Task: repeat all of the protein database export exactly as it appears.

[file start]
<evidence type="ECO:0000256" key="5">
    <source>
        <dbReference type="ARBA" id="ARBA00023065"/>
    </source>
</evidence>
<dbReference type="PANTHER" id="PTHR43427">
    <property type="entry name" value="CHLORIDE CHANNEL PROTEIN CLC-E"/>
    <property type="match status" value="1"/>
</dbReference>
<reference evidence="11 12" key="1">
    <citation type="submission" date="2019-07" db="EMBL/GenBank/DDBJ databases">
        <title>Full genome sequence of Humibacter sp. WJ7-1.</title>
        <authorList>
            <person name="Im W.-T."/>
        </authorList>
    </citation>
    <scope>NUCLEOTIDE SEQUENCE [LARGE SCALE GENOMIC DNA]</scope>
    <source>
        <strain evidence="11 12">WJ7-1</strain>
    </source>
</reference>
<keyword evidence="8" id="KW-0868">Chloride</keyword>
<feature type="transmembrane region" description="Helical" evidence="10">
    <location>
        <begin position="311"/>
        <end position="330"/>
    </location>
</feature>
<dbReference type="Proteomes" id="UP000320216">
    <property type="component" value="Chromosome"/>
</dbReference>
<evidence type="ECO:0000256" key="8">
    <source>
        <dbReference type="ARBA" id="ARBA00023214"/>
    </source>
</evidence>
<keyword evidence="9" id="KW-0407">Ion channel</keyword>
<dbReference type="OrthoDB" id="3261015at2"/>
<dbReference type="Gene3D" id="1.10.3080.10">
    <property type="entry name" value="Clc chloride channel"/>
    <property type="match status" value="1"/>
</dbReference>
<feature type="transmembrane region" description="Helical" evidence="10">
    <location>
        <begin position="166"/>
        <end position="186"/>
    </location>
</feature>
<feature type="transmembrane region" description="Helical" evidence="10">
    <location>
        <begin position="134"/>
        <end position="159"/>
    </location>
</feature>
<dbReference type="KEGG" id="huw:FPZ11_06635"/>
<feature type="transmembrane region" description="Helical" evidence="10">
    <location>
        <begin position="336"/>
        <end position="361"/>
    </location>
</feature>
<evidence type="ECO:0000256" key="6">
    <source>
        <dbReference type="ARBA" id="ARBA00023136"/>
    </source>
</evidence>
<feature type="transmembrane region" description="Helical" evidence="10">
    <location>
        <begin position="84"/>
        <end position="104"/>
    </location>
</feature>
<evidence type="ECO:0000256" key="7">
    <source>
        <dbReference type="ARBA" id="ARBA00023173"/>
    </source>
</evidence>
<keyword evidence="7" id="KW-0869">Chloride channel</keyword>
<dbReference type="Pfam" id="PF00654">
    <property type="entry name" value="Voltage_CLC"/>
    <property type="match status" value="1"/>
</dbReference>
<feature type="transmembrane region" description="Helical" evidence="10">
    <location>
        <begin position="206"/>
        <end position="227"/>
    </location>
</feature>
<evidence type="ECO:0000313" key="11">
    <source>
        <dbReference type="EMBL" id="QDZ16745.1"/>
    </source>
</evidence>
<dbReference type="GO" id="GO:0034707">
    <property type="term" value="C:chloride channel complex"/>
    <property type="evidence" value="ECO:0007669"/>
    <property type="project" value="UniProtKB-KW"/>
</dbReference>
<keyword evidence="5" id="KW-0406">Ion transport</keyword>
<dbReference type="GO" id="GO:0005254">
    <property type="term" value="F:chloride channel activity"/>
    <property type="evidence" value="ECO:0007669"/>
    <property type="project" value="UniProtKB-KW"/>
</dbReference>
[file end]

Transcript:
<evidence type="ECO:0000256" key="5">
    <source>
        <dbReference type="ARBA" id="ARBA00023065"/>
    </source>
</evidence>
<dbReference type="PANTHER" id="PTHR43427">
    <property type="entry name" value="CHLORIDE CHANNEL PROTEIN CLC-E"/>
    <property type="match status" value="1"/>
</dbReference>
<reference evidence="11 12" key="1">
    <citation type="submission" date="2019-07" db="EMBL/GenBank/DDBJ databases">
        <title>Full genome sequence of Humibacter sp. WJ7-1.</title>
        <authorList>
            <person name="Im W.-T."/>
        </authorList>
    </citation>
    <scope>NUCLEOTIDE SEQUENCE [LARGE SCALE GENOMIC DNA]</scope>
    <source>
        <strain evidence="11 12">WJ7-1</strain>
    </source>
</reference>
<keyword evidence="8" id="KW-0868">Chloride</keyword>
<feature type="transmembrane region" description="Helical" evidence="10">
    <location>
        <begin position="311"/>
        <end position="330"/>
    </location>
</feature>
<dbReference type="Proteomes" id="UP000320216">
    <property type="component" value="Chromosome"/>
</dbReference>
<evidence type="ECO:0000256" key="8">
    <source>
        <dbReference type="ARBA" id="ARBA00023214"/>
    </source>
</evidence>
<keyword evidence="9" id="KW-0407">Ion channel</keyword>
<dbReference type="OrthoDB" id="3261015at2"/>
<dbReference type="Gene3D" id="1.10.3080.10">
    <property type="entry name" value="Clc chloride channel"/>
    <property type="match status" value="1"/>
</dbReference>
<feature type="transmembrane region" description="Helical" evidence="10">
    <location>
        <begin position="166"/>
        <end position="186"/>
    </location>
</feature>
<feature type="transmembrane region" description="Helical" evidence="10">
    <location>
        <begin position="134"/>
        <end position="159"/>
    </location>
</feature>
<dbReference type="KEGG" id="huw:FPZ11_06635"/>
<feature type="transmembrane region" description="Helical" evidence="10">
    <location>
        <begin position="336"/>
        <end position="361"/>
    </location>
</feature>
<evidence type="ECO:0000256" key="6">
    <source>
        <dbReference type="ARBA" id="ARBA00023136"/>
    </source>
</evidence>
<feature type="transmembrane region" description="Helical" evidence="10">
    <location>
        <begin position="84"/>
        <end position="104"/>
    </location>
</feature>
<evidence type="ECO:0000256" key="7">
    <source>
        <dbReference type="ARBA" id="ARBA00023173"/>
    </source>
</evidence>
<keyword evidence="7" id="KW-0869">Chloride channel</keyword>
<dbReference type="Pfam" id="PF00654">
    <property type="entry name" value="Voltage_CLC"/>
    <property type="match status" value="1"/>
</dbReference>
<feature type="transmembrane region" description="Helical" evidence="10">
    <location>
        <begin position="206"/>
        <end position="227"/>
    </location>
</feature>
<evidence type="ECO:0000313" key="11">
    <source>
        <dbReference type="EMBL" id="QDZ16745.1"/>
    </source>
</evidence>
<dbReference type="GO" id="GO:0034707">
    <property type="term" value="C:chloride channel complex"/>
    <property type="evidence" value="ECO:0007669"/>
    <property type="project" value="UniProtKB-KW"/>
</dbReference>
<keyword evidence="5" id="KW-0406">Ion transport</keyword>
<dbReference type="GO" id="GO:0005254">
    <property type="term" value="F:chloride channel activity"/>
    <property type="evidence" value="ECO:0007669"/>
    <property type="project" value="UniProtKB-KW"/>
</dbReference>